BRUSSELS, August 19, 2010 Using the innovative techniqueof radioembolisation to treat patients with inoperable colorectal cancerliver metastases who have failed all standard-of-care chemotherapy optionscan more than double the time until their disease progresses, according tothe final results of a Phase III randomised controlled trial published in theprestigious Journal of Clinical Oncology.(1)
The prospective, randomised trial compared a protracted infusion of5-fluorouracil (5FU) chemotherapy to the same chemotherapy in combinationwith radioembolisation, also known as selective internal radiation therapy(SIRT), using 90Y-resin microspheres (SIR-Spheres; Sirtex Medical, Sydney,Australia). The trial was designed to assess the efficacy and safety of thiscombination in patients with liver metastases from colorectal cancer and wasconducted at three Belgian university hospitals.(2)
The trial recruited 46 patients who had failed all other standard-of-caretreatments. The time to the progression of liver metastases - the primaryendpoint of the study - increased significantly from a median of 2.1 monthsin patients receiving 5FU alone to 5.5 months in patients receivingradioembolisation plus 5FU. The risk of progression was 62% lower in patientsreceiving radioembolisation plus 5FU (hazard ratio 0.38; p=0.003). The timeto progression of disease anywhere in the body was also significantly longer,from a median of 2.1 months in the 5FU control arm to 4.5 months in patientsin the radioembolisation/5FU arm (hazard ratio 0.51; p=0.03). Control ofliver metastases was also significantly increased in patients receivingradioembolisation plus 5FU, from 35% to 85% (p=0.001). More patients in the5FU-only control arm experienced severe side effects than those receivingradioembolisation plus 5FU (26% versus 5%; p=0.10).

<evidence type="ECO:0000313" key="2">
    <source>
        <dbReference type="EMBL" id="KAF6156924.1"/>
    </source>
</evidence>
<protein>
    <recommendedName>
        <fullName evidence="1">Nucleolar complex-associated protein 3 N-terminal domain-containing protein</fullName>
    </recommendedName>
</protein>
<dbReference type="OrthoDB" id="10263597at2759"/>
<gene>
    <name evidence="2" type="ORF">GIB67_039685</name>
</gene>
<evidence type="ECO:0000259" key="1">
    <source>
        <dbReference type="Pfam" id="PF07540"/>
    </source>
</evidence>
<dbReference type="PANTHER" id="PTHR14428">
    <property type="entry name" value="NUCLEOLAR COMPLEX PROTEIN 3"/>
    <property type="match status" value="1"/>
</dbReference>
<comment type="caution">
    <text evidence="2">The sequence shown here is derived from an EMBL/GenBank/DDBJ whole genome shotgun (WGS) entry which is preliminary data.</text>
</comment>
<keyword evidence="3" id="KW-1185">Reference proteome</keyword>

The ability to show a difference in the overall survival of patients wasblunted by the ethical design of the study, since patients receiving 5FUalone were reassessed once their cancer progressed, and, if possible, weretreated with radioembolisation alone. Ten patients in the control arm laterreceived radioembolisation and 6 received further chemotherapy, as did 9patients in the radioembolisation plus 5FU group. Median overall survival was7.3 months in the patients receiving 5FU alone, compared to 10.0 months inpatients receiving radioembolisation plus 5FU, a difference that was notstatistically significant.
"The combination of radioembolisation using 90Y-resin microspheres and5FU chemotherapy was well tolerated and significantly improves the outcomesfor patients compared with 5FU alone," said Dr Alain Hendlisz, chief of thegastroenterology unit at Institut Jules Bordet in Brussels, Belgium, and leadinvestigator of the trial. "The results of this randomised controlled trialprovide Level 1 evidence that radioembolisation with 90Y-resin microspheresis a valid therapeutic option for patients with colorectal cancer livermetastases that have failed chemotherapy."
Large international randomised controlled trials are currently evaluatingthe effectiveness of radioembolisation using 90Y-resin microspheres withfirst-line chemotherapy in the treatment of patients with colorectal cancerliver metastases compared to chemotherapy alone in order to assess whetherthe combination should be used as an early intervention for liver tumours.
References and notes
1. Hendlisz A, Van den Eynde M, Peeters M et al. Phase III trialcomparing protracted intravenous fluorouracil infusion alone or withyttrium-90 resin microspheres radioembolization for liver-limited metastaticcolorectal cancer refractory to standard chemotherapy. Journal of ClinicalOncology 2010; 28: 3687-3694.2. The clinical trial was conducted at the following hospitals: - Institut Jules Bordet, Brussels, Belgium - Universitair Ziekenhuis Gent, Gent, Belgium - University Hospital Gasthuisberg, Leuven, Belgium